The Bristol Chemical Synthesis Centre for Doctoral Training (BCS CDT) is a well-established research centre based in the School of Chemistry, University of Bristol.
We are the only EPSRC-funded CDT in the United Kingdom for Synthetic Chemistry. Our alternative to the traditional PhD will:
- enhance your research skills through our unique initial six-month training period
- enable you to choose your own PhD project
- encourage you to explore areas outside your comfort zone
- foster a teamwork ethos through cohort-driven research
- build personal confidence
- increase your employability by building on your transferable skills
- create links with industry whilst working on real-world problems
- allow you to interact with international renowned research groups
We train the next generation of synthetic chemists – future leaders of the UK chemical industry and academe; equipped with enhanced team-working and problem-solving skills that will enable them to successfully address the full range of molecular-based problems of the future.
We are seeking applications from students with interest covering the whole breadth of the Synthetic Chemistry discipline, in particular:
Biological / Inorganic / Organic / Polymers & Materials
Studentships are four-years in duration and cover fees and maintenance for qualifying applicants. Applications are welcomed from UK/EU students with, or expecting to gain, a first or upper second class honours MSci/MChem degree (or equivalent).
What our students say:
Nina Ursinyova graduated from Bristol in 2009 and spent a year working in Slovakia before joining the Centre in October 2010: âThe lab rotations allowed me to experience different lab groups, areas of chemistry and lab skills that I might not otherwise have come across. They were also useful in develÂoping organisation and time management skills.â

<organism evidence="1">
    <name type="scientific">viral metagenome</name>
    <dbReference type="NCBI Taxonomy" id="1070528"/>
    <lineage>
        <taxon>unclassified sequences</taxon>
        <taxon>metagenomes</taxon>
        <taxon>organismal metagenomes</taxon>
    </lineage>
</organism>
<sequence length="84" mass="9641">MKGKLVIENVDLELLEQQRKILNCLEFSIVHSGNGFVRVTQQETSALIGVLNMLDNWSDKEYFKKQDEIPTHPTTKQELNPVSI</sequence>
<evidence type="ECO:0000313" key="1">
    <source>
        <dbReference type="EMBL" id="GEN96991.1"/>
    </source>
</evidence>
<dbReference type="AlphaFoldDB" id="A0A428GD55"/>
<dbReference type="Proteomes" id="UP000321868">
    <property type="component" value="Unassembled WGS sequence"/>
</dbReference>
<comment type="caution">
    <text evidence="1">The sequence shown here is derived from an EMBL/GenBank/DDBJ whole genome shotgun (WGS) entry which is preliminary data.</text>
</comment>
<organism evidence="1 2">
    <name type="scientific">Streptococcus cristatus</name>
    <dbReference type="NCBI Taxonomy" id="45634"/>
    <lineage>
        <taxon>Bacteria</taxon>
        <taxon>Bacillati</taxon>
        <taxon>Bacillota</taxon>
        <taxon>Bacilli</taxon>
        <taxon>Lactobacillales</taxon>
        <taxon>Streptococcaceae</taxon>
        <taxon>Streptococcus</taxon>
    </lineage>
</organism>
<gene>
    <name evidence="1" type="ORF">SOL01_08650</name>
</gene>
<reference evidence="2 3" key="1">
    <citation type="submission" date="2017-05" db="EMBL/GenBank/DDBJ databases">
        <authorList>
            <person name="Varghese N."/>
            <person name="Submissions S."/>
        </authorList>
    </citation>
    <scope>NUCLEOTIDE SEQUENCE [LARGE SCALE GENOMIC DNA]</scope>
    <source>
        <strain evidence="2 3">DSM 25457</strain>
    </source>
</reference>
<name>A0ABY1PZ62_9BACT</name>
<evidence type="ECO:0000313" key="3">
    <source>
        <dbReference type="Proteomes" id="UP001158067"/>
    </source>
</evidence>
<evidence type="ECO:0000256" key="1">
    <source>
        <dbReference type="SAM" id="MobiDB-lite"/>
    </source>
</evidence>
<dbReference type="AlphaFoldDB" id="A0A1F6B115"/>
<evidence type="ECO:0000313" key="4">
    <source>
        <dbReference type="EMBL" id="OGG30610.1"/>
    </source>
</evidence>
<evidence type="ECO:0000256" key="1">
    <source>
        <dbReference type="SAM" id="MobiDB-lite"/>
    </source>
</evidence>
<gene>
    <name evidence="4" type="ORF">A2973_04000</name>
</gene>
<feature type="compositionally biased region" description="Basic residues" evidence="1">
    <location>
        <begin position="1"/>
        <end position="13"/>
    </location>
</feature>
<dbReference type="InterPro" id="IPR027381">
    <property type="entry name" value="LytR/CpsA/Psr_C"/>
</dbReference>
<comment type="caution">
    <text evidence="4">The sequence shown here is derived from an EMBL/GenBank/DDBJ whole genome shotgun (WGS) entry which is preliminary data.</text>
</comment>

David Lunn was awarded the prize for the best talk at the 2011 Dalton Transactions Symposium and currently works with Professors Ian Manners FRS and Paul Pringle: âThe skills and techniques I learnt allowed me to take a ârunning startâ at my PhD. Iâve had a very productive first year due to the wider knowledge obtained during the DTC training period.â
Nell Townsend is an MChem graduate from Oxford in 2009 and has recently been published in Organometallics: âThe online X-Ray crystalÂlography experiment has very useful step-by-step instructions, which I still refer to. The brainstorming sessions were invaluable in helping me choose my PhD project.
Further information: http://synthesiscdt.chm.bris.ac.uk/
To apply, click theÂ Apply button below.
The University of Bristol is committed to equality and we value the diversity of our staff and students.